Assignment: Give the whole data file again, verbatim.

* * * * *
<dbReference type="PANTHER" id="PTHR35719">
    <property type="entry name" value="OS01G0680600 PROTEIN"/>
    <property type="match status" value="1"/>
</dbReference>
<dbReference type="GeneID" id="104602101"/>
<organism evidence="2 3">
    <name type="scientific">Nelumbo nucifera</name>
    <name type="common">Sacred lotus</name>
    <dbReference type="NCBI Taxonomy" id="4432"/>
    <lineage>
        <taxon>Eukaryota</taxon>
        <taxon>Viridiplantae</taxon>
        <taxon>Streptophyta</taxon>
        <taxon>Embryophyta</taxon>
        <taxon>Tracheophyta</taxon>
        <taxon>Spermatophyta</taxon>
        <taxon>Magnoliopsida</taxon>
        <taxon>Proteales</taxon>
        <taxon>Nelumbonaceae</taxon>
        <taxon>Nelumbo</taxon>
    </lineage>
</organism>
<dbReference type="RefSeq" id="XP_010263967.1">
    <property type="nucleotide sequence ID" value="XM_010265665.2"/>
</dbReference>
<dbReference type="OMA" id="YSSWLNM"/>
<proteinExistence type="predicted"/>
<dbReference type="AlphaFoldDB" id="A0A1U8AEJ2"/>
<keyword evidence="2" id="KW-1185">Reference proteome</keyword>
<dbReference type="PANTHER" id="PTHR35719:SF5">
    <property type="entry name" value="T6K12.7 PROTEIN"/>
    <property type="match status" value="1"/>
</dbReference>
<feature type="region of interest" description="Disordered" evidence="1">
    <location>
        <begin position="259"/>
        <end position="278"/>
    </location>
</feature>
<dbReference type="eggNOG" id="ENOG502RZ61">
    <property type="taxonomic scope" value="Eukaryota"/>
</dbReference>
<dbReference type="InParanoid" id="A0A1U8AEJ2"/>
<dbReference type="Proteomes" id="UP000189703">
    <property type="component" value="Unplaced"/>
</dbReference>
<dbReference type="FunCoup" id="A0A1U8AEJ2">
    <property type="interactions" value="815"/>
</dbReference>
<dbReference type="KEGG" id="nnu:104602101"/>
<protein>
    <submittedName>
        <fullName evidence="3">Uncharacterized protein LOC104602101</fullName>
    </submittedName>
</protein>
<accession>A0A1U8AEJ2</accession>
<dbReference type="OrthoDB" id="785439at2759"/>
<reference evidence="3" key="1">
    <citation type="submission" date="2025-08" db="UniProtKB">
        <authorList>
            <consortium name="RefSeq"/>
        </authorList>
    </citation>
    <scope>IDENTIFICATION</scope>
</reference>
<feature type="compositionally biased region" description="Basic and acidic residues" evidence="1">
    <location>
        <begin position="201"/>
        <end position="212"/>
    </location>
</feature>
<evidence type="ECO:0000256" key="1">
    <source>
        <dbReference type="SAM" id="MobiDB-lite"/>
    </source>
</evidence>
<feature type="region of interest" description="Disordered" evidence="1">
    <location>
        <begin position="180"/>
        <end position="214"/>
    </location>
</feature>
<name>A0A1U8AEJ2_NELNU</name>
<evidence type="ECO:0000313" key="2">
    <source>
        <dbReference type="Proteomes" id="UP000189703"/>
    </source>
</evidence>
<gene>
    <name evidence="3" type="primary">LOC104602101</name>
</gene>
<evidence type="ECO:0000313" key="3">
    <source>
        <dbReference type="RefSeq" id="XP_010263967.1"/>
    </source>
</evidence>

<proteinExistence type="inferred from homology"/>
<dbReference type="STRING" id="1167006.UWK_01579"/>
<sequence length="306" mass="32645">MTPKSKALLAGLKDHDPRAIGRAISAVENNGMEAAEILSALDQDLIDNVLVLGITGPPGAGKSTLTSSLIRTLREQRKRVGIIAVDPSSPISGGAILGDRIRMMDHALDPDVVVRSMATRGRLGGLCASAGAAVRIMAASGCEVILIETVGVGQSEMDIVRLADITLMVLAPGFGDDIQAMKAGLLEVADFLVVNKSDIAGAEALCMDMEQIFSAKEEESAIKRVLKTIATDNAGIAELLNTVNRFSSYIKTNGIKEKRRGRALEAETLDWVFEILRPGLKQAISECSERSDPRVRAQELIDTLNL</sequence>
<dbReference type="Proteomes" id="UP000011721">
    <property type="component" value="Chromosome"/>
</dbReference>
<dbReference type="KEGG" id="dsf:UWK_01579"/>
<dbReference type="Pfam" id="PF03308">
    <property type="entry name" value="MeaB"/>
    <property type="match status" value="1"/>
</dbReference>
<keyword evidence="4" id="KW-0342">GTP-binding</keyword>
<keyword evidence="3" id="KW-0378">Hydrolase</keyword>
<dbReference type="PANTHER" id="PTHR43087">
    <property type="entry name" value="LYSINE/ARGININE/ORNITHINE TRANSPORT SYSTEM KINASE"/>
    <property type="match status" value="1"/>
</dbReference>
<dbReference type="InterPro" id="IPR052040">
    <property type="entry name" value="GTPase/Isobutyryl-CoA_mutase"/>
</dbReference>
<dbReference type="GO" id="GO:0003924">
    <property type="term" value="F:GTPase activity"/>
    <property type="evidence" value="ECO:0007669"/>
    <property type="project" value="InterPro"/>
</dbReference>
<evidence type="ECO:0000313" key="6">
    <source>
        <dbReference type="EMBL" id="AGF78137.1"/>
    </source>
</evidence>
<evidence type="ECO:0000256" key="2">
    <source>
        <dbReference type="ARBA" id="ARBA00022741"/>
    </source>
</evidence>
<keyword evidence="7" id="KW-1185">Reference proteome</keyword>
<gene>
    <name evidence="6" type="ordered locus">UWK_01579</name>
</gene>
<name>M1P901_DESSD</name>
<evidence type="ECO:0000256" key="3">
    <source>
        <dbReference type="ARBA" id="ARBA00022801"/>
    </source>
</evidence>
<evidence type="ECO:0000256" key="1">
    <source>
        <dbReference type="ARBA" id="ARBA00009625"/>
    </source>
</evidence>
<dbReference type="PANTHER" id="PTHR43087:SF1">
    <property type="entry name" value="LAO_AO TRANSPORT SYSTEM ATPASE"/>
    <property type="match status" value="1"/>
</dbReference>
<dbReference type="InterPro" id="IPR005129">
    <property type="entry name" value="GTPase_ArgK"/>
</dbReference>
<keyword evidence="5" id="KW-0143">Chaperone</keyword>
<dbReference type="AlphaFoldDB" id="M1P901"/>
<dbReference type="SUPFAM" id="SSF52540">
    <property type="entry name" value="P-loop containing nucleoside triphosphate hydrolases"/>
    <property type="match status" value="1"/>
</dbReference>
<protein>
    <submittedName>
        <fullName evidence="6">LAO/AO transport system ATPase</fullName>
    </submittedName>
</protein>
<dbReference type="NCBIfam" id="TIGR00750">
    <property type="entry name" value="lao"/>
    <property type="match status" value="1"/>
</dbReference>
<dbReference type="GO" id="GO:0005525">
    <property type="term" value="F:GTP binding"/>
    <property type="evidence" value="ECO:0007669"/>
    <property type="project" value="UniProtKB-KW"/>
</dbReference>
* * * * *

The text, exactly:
<dbReference type="PANTHER" id="PTHR35719">
    <property type="entry name" value="OS01G0680600 PROTEIN"/>
    <property type="match status" value="1"/>
</dbReference>
<dbReference type="GeneID" id="104602101"/>
<organism evidence="2 3">
    <name type="scientific">Nelumbo nucifera</name>
    <name type="common">Sacred lotus</name>
    <dbReference type="NCBI Taxonomy" id="4432"/>
    <lineage>
        <taxon>Eukaryota</taxon>
        <taxon>Viridiplantae</taxon>
        <taxon>Streptophyta</taxon>
        <taxon>Embryophyta</taxon>
        <taxon>Tracheophyta</taxon>
        <taxon>Spermatophyta</taxon>
        <taxon>Magnoliopsida</taxon>
        <taxon>Proteales</taxon>
        <taxon>Nelumbonaceae</taxon>
        <taxon>Nelumbo</taxon>
    </lineage>
</organism>
<dbReference type="RefSeq" id="XP_010263967.1">
    <property type="nucleotide sequence ID" value="XM_010265665.2"/>
</dbReference>
<dbReference type="OMA" id="YSSWLNM"/>
<proteinExistence type="predicted"/>
<dbReference type="AlphaFoldDB" id="A0A1U8AEJ2"/>
<keyword evidence="2" id="KW-1185">Reference proteome</keyword>
<dbReference type="PANTHER" id="PTHR35719:SF5">
    <property type="entry name" value="T6K12.7 PROTEIN"/>
    <property type="match status" value="1"/>
</dbReference>
<feature type="region of interest" description="Disordered" evidence="1">
    <location>
        <begin position="259"/>
        <end position="278"/>
    </location>
</feature>
<dbReference type="eggNOG" id="ENOG502RZ61">
    <property type="taxonomic scope" value="Eukaryota"/>
</dbReference>
<dbReference type="InParanoid" id="A0A1U8AEJ2"/>
<dbReference type="Proteomes" id="UP000189703">
    <property type="component" value="Unplaced"/>
</dbReference>
<dbReference type="FunCoup" id="A0A1U8AEJ2">
    <property type="interactions" value="815"/>
</dbReference>
<dbReference type="KEGG" id="nnu:104602101"/>
<protein>
    <submittedName>
        <fullName evidence="3">Uncharacterized protein LOC104602101</fullName>
    </submittedName>
</protein>
<accession>A0A1U8AEJ2</accession>
<dbReference type="OrthoDB" id="785439at2759"/>
<reference evidence="3" key="1">
    <citation type="submission" date="2025-08" db="UniProtKB">
        <authorList>
            <consortium name="RefSeq"/>
        </authorList>
    </citation>
    <scope>IDENTIFICATION</scope>
</reference>
<feature type="compositionally biased region" description="Basic and acidic residues" evidence="1">
    <location>
        <begin position="201"/>
        <end position="212"/>
    </location>
</feature>
<evidence type="ECO:0000256" key="1">
    <source>
        <dbReference type="SAM" id="MobiDB-lite"/>
    </source>
</evidence>
<feature type="region of interest" description="Disordered" evidence="1">
    <location>
        <begin position="180"/>
        <end position="214"/>
    </location>
</feature>
<name>A0A1U8AEJ2_NELNU</name>
<evidence type="ECO:0000313" key="2">
    <source>
        <dbReference type="Proteomes" id="UP000189703"/>
    </source>
</evidence>
<gene>
    <name evidence="3" type="primary">LOC104602101</name>
</gene>
<evidence type="ECO:0000313" key="3">
    <source>
        <dbReference type="RefSeq" id="XP_010263967.1"/>
    </source>
</evidence>

<proteinExistence type="inferred from homology"/>
<dbReference type="STRING" id="1167006.UWK_01579"/>
<sequence length="306" mass="32645">MTPKSKALLAGLKDHDPRAIGRAISAVENNGMEAAEILSALDQDLIDNVLVLGITGPPGAGKSTLTSSLIRTLREQRKRVGIIAVDPSSPISGGAILGDRIRMMDHALDPDVVVRSMATRGRLGGLCASAGAAVRIMAASGCEVILIETVGVGQSEMDIVRLADITLMVLAPGFGDDIQAMKAGLLEVADFLVVNKSDIAGAEALCMDMEQIFSAKEEESAIKRVLKTIATDNAGIAELLNTVNRFSSYIKTNGIKEKRRGRALEAETLDWVFEILRPGLKQAISECSERSDPRVRAQELIDTLNL</sequence>
<dbReference type="Proteomes" id="UP000011721">
    <property type="component" value="Chromosome"/>
</dbReference>
<dbReference type="KEGG" id="dsf:UWK_01579"/>
<dbReference type="Pfam" id="PF03308">
    <property type="entry name" value="MeaB"/>
    <property type="match status" value="1"/>
</dbReference>
<keyword evidence="4" id="KW-0342">GTP-binding</keyword>
<keyword evidence="3" id="KW-0378">Hydrolase</keyword>
<dbReference type="PANTHER" id="PTHR43087">
    <property type="entry name" value="LYSINE/ARGININE/ORNITHINE TRANSPORT SYSTEM KINASE"/>
    <property type="match status" value="1"/>
</dbReference>
<dbReference type="InterPro" id="IPR052040">
    <property type="entry name" value="GTPase/Isobutyryl-CoA_mutase"/>
</dbReference>
<dbReference type="GO" id="GO:0003924">
    <property type="term" value="F:GTPase activity"/>
    <property type="evidence" value="ECO:0007669"/>
    <property type="project" value="InterPro"/>
</dbReference>
<evidence type="ECO:0000313" key="6">
    <source>
        <dbReference type="EMBL" id="AGF78137.1"/>
    </source>
</evidence>
<evidence type="ECO:0000256" key="2">
    <source>
        <dbReference type="ARBA" id="ARBA00022741"/>
    </source>
</evidence>
<keyword evidence="7" id="KW-1185">Reference proteome</keyword>
<gene>
    <name evidence="6" type="ordered locus">UWK_01579</name>
</gene>
<name>M1P901_DESSD</name>
<evidence type="ECO:0000256" key="3">
    <source>
        <dbReference type="ARBA" id="ARBA00022801"/>
    </source>
</evidence>
<evidence type="ECO:0000256" key="1">
    <source>
        <dbReference type="ARBA" id="ARBA00009625"/>
    </source>
</evidence>
<dbReference type="PANTHER" id="PTHR43087:SF1">
    <property type="entry name" value="LAO_AO TRANSPORT SYSTEM ATPASE"/>
    <property type="match status" value="1"/>
</dbReference>
<dbReference type="InterPro" id="IPR005129">
    <property type="entry name" value="GTPase_ArgK"/>
</dbReference>
<keyword evidence="5" id="KW-0143">Chaperone</keyword>
<dbReference type="AlphaFoldDB" id="M1P901"/>
<dbReference type="SUPFAM" id="SSF52540">
    <property type="entry name" value="P-loop containing nucleoside triphosphate hydrolases"/>
    <property type="match status" value="1"/>
</dbReference>
<protein>
    <submittedName>
        <fullName evidence="6">LAO/AO transport system ATPase</fullName>
    </submittedName>
</protein>
<dbReference type="NCBIfam" id="TIGR00750">
    <property type="entry name" value="lao"/>
    <property type="match status" value="1"/>
</dbReference>
<dbReference type="GO" id="GO:0005525">
    <property type="term" value="F:GTP binding"/>
    <property type="evidence" value="ECO:0007669"/>
    <property type="project" value="UniProtKB-KW"/>
</dbReference>